Tanners of Taiwan

Life Strategies and National Culture


Scott Simon

First Edition • February 11, 2005 • 192 pages


Print ISBN: 9780813341934 • $36.00 USD$46.50 CAN

Ebook ISBN: 9780813345758 • $22.99 USD$26.99 CAN

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Tanners of Taiwan is an ethnography of identity construction set in the leather-tanning communities of Southern Taiwan. Through life history analysis and ethnographic observation, Simon examines what it means to be Chinese – or alternatively Taiwanese – in contemporary Taiwan. Under forty years of martial law from 1947 to 1987, the Chinese Nationalist Party tried to create a Chinese identity in Taiwan through ideological campaigns that reached deep into families, schools and workplaces. They justified their rule through a development narrative that Chinese culture and good policy contributed to the prosperity of the Taiwan miracle. These ideological claims and cultural identities, however, have never been fully accepted in Southern Taiwan. This ethnography is the first to document from the ground level how those claims have been contested, and how a new Taiwanese identity has been constructed since democratization. Tanners of Taiwan provides more than a description of workplaces in Taiwan. Looking at the different perspectives of tanners, women managers, and workers, it demonstrates how cultural and other identities are constructed through dynamics of power and political economy. A small, affordable case studies book to be assigned with a core textbook in introductory anthropology courses. Shows how the US reader is connected to the seemingly distant lives of Taiwanese tanners. Simon follows hides from the US to tanneries in Taiwan, then elsewhere to be made into shoes and other leather goods, and then back to the consumer in the US – demonstrating concretely the notion of “global interconnectedness.” Anchored in personal observation and ethnographic detail, the book makes very tangible such otherwise abstract notions as “national identity” and “global integration.”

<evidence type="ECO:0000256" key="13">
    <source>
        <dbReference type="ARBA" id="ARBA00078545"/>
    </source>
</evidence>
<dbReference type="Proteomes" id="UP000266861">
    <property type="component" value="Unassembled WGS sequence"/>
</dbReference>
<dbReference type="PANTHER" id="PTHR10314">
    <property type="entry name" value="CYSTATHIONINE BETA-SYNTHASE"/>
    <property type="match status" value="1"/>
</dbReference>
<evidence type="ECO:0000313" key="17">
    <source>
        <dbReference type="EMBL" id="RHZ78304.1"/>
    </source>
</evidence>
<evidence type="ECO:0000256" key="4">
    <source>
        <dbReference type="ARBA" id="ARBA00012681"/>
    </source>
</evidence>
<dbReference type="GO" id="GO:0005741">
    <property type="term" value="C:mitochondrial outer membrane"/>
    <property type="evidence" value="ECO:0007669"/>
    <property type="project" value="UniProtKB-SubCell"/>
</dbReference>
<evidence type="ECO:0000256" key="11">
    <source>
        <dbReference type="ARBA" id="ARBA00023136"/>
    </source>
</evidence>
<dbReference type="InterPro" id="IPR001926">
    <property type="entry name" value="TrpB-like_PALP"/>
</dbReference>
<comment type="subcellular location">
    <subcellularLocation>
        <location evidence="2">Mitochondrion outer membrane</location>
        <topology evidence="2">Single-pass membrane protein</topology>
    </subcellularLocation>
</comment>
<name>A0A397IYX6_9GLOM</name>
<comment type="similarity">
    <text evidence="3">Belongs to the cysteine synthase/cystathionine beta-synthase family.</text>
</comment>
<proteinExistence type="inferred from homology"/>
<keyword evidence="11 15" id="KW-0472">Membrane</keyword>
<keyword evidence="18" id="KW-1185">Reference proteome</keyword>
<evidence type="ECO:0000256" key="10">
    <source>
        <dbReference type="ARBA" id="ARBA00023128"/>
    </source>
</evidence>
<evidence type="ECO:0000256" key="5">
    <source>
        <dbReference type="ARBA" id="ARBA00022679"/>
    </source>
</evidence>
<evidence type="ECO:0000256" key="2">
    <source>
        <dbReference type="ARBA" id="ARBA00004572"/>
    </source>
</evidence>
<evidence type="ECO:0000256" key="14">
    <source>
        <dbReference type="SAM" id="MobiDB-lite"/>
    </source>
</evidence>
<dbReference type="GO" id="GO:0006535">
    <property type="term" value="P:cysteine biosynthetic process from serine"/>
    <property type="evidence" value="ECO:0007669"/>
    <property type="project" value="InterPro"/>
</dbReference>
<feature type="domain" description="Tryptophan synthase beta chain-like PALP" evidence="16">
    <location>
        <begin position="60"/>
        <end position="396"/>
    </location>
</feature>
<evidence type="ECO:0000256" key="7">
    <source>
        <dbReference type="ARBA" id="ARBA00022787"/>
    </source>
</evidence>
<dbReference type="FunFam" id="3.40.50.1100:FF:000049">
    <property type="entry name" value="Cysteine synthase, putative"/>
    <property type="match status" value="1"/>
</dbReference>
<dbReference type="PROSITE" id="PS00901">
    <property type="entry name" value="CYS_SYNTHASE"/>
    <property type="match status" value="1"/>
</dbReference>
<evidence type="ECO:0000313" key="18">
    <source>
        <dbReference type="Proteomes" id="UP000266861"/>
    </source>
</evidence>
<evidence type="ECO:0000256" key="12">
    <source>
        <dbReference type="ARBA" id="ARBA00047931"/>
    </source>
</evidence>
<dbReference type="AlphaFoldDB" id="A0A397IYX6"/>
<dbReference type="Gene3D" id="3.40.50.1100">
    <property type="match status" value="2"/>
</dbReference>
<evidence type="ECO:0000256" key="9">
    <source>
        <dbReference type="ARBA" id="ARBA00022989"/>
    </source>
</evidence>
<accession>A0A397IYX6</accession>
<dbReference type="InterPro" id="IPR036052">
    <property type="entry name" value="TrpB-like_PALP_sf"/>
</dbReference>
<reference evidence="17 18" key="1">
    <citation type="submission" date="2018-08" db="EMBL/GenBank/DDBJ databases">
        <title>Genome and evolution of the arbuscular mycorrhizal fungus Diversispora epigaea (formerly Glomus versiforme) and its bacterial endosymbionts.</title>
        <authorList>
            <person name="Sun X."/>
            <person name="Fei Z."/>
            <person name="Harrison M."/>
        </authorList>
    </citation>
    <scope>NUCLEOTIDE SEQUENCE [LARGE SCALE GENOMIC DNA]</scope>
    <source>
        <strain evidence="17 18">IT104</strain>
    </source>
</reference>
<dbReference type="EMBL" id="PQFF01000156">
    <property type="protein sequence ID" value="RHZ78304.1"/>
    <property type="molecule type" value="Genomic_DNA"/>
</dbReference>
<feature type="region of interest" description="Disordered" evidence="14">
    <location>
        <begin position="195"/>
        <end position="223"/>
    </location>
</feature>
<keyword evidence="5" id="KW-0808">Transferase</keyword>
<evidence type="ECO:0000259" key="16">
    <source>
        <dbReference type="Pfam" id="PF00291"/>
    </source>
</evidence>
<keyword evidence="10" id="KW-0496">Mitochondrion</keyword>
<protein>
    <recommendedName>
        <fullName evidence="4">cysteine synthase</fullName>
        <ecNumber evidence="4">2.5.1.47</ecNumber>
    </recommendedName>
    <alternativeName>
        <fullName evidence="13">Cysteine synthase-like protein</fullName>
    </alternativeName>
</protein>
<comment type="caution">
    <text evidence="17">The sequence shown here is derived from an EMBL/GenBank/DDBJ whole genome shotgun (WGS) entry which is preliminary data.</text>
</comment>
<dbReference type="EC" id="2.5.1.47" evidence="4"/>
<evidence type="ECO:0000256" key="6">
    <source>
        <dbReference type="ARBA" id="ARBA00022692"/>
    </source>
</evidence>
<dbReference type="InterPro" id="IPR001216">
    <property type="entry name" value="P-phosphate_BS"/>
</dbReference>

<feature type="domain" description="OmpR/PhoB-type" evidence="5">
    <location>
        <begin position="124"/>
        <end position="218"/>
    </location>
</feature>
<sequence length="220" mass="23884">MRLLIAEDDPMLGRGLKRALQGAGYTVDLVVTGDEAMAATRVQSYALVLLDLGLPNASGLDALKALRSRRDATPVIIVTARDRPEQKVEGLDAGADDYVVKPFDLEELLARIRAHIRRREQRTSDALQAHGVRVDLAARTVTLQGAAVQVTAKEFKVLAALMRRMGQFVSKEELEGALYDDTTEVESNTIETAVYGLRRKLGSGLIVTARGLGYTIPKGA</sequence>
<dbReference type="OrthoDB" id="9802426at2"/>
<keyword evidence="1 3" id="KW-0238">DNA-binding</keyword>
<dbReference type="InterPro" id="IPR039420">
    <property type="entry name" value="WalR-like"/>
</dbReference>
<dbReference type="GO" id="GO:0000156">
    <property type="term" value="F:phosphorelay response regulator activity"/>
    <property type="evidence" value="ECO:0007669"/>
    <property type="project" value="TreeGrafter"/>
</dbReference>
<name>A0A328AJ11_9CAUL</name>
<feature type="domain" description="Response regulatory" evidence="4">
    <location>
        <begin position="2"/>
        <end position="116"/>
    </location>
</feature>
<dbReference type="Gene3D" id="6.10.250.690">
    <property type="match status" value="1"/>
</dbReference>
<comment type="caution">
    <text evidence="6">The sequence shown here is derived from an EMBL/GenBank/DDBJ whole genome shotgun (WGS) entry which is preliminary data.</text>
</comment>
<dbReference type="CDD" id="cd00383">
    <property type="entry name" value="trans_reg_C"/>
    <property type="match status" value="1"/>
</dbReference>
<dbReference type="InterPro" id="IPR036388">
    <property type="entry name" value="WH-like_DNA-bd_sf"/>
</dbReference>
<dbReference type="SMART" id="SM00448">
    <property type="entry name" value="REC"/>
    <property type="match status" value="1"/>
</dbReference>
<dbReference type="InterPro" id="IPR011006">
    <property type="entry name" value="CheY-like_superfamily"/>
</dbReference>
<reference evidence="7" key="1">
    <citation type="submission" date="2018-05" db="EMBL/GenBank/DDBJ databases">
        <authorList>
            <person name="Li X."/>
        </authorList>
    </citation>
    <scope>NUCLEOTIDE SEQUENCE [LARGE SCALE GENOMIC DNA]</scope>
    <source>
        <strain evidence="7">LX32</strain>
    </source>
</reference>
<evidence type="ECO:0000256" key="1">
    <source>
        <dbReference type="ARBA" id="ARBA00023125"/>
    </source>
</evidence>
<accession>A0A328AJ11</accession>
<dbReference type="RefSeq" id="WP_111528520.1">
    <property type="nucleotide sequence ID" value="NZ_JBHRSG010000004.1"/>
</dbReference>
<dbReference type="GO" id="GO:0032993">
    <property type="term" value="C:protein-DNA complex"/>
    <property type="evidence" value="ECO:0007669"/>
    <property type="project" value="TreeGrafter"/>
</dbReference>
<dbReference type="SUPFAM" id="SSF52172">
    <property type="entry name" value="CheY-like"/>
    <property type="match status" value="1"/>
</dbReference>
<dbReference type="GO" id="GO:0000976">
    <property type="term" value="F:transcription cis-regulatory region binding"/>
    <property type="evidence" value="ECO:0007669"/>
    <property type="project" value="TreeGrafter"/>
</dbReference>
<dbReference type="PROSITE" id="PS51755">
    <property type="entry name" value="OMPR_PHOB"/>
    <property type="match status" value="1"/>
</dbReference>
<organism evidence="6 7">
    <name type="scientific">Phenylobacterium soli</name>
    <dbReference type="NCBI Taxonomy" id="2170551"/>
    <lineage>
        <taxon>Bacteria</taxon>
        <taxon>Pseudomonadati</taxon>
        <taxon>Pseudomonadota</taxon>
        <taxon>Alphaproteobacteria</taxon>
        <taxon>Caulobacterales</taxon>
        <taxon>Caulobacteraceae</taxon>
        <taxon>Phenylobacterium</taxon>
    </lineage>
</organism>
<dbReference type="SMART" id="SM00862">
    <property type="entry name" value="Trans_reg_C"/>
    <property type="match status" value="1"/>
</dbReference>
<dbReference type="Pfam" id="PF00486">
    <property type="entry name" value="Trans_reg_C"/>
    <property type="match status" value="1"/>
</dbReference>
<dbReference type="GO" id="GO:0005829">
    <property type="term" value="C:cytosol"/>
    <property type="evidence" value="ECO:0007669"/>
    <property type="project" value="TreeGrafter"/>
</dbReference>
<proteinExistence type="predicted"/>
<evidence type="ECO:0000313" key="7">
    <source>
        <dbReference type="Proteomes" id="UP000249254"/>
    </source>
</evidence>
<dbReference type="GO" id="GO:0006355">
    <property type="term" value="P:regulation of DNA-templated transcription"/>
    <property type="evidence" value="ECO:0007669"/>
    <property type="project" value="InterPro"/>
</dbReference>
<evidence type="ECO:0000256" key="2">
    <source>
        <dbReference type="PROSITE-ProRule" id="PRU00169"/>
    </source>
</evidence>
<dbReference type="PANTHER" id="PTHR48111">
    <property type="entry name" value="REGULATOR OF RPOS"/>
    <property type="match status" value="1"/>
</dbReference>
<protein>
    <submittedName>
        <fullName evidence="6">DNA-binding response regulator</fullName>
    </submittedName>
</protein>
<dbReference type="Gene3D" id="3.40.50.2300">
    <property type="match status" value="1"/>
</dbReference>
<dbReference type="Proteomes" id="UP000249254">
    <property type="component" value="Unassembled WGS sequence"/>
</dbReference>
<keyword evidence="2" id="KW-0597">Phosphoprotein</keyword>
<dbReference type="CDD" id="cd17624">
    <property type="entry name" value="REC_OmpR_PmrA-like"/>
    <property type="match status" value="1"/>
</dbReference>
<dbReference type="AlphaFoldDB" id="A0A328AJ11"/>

Scott Simon is associate professor in the department of sociology, University of Ottawa, and author of Sweet and Sour: Life-Worlds of Taipei Women Entrepreneurs (Rowman & Littlefield 2003). He holds a PhD in anthropology from McGill University and has also worked in Taiwan for five years, where he was affiliated with both the Institute of Sociology and the Institute of Ethnology at Academia Sinica. He has been researching the Taiwanese development experience from different perspectives since 1996.

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